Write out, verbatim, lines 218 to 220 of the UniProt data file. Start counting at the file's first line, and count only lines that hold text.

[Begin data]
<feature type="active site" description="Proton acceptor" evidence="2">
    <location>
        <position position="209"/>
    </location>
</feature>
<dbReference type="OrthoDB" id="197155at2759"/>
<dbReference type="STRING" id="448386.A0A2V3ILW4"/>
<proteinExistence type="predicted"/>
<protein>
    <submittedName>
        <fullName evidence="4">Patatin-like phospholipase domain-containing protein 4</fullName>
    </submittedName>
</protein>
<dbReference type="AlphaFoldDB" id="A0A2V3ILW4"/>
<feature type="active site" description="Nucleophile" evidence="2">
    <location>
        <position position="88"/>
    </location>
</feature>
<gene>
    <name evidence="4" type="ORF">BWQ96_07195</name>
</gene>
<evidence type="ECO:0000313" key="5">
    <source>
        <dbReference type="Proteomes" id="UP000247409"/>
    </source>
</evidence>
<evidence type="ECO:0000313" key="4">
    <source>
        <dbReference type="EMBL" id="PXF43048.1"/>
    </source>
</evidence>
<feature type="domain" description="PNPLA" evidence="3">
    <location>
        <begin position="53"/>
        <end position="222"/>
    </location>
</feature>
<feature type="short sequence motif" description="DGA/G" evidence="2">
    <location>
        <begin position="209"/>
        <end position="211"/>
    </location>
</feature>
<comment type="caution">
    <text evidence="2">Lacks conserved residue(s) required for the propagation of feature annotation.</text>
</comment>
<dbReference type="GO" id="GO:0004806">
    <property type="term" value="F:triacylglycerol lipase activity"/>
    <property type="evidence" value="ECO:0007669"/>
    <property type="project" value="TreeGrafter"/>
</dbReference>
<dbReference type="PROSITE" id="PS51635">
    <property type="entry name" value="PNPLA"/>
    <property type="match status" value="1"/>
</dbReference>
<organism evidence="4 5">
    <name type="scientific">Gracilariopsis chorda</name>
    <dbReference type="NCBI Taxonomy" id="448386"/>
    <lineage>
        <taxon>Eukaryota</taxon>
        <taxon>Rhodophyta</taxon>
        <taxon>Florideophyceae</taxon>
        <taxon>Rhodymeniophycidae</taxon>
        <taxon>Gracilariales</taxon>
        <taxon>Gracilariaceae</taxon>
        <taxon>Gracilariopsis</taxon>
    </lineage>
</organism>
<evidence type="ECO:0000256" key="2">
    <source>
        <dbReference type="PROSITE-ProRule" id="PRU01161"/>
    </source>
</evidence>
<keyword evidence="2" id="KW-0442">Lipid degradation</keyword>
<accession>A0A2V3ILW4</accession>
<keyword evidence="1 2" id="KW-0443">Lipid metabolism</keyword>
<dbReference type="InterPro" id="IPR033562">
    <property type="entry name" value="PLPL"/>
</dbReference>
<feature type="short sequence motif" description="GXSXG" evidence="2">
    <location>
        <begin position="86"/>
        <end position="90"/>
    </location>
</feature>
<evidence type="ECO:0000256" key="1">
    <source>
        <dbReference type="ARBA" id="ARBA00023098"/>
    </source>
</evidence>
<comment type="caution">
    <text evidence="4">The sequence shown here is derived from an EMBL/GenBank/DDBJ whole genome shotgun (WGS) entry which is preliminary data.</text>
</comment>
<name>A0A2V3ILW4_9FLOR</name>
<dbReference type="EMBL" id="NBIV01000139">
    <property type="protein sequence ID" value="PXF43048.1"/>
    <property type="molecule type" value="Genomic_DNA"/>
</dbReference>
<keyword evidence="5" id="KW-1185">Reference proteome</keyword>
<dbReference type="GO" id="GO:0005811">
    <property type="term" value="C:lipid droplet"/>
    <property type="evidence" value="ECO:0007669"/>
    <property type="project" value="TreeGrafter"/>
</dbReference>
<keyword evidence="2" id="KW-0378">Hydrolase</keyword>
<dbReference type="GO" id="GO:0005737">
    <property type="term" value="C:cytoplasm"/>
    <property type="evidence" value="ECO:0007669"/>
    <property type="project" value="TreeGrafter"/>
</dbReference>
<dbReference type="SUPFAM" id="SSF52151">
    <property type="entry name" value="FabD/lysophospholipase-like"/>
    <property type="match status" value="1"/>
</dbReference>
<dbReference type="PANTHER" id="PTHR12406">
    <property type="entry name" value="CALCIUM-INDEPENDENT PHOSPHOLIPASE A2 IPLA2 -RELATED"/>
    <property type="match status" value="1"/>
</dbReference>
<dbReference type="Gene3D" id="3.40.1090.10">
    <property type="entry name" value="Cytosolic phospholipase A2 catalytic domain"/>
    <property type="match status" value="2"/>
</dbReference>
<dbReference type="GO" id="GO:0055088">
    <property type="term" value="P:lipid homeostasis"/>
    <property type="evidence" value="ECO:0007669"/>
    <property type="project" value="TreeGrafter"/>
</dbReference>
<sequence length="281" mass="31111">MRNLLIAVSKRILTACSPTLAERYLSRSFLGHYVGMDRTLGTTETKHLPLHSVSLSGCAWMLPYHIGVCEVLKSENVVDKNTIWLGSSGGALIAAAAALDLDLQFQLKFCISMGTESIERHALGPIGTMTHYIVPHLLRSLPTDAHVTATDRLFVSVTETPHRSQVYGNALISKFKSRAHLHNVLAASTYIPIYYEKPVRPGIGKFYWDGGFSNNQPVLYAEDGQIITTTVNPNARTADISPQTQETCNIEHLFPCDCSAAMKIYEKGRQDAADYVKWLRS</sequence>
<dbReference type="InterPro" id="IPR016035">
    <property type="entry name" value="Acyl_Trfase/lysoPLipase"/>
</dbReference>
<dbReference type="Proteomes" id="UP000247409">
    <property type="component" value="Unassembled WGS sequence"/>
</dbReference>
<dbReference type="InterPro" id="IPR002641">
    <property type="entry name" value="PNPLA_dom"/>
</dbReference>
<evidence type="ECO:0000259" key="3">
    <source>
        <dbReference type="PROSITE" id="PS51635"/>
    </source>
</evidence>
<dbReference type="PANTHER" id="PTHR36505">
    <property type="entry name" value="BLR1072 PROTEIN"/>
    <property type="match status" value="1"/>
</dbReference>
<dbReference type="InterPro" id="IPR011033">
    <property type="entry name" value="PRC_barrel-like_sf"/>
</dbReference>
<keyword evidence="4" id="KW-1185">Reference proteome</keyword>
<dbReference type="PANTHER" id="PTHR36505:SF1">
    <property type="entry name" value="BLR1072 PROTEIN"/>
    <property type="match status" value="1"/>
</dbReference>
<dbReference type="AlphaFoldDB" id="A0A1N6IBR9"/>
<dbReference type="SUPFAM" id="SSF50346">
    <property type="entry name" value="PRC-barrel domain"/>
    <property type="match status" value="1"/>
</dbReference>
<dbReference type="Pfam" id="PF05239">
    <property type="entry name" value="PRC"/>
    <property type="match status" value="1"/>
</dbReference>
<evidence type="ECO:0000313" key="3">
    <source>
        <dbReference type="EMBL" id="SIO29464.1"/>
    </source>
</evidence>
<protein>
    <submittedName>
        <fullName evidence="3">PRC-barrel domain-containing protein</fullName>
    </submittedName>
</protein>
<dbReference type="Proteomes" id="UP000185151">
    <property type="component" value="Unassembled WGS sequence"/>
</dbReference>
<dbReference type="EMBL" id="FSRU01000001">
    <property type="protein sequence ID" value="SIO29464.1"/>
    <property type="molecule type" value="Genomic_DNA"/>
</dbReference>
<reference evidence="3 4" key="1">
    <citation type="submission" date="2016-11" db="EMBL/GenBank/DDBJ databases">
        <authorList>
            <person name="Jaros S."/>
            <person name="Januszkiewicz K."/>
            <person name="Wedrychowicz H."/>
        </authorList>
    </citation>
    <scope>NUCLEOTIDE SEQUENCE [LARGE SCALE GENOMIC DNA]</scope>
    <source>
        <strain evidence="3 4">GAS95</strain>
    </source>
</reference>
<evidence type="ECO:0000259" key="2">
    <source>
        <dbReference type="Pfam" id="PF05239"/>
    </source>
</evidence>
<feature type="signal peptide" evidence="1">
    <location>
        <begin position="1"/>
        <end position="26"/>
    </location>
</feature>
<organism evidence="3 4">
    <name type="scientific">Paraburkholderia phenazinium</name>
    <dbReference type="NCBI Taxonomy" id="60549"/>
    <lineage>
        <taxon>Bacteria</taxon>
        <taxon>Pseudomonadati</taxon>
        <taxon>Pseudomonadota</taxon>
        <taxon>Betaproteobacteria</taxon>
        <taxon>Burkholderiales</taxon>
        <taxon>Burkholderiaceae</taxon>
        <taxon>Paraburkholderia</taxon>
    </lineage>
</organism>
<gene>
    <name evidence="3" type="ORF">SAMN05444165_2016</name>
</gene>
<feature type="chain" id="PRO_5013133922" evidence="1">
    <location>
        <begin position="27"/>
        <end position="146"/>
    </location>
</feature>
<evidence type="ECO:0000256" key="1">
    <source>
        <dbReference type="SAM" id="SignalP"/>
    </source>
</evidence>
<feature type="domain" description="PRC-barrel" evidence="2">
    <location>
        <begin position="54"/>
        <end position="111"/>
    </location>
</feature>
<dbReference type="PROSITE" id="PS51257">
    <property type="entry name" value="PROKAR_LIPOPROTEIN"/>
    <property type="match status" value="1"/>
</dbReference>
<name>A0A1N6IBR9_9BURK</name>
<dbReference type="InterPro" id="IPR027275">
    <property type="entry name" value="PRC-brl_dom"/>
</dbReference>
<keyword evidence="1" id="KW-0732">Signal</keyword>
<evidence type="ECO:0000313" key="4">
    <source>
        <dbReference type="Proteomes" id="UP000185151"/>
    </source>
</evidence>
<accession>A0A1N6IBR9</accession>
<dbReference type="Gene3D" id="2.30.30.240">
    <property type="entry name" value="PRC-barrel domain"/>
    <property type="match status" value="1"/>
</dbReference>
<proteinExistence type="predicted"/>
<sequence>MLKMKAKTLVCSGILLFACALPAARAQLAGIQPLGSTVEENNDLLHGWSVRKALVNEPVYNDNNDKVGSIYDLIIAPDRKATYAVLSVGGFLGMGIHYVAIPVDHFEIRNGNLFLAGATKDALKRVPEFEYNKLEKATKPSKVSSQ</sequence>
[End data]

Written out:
</organism>
<gene>
    <name evidence="3" type="ORF">SAMN05444165_2016</name>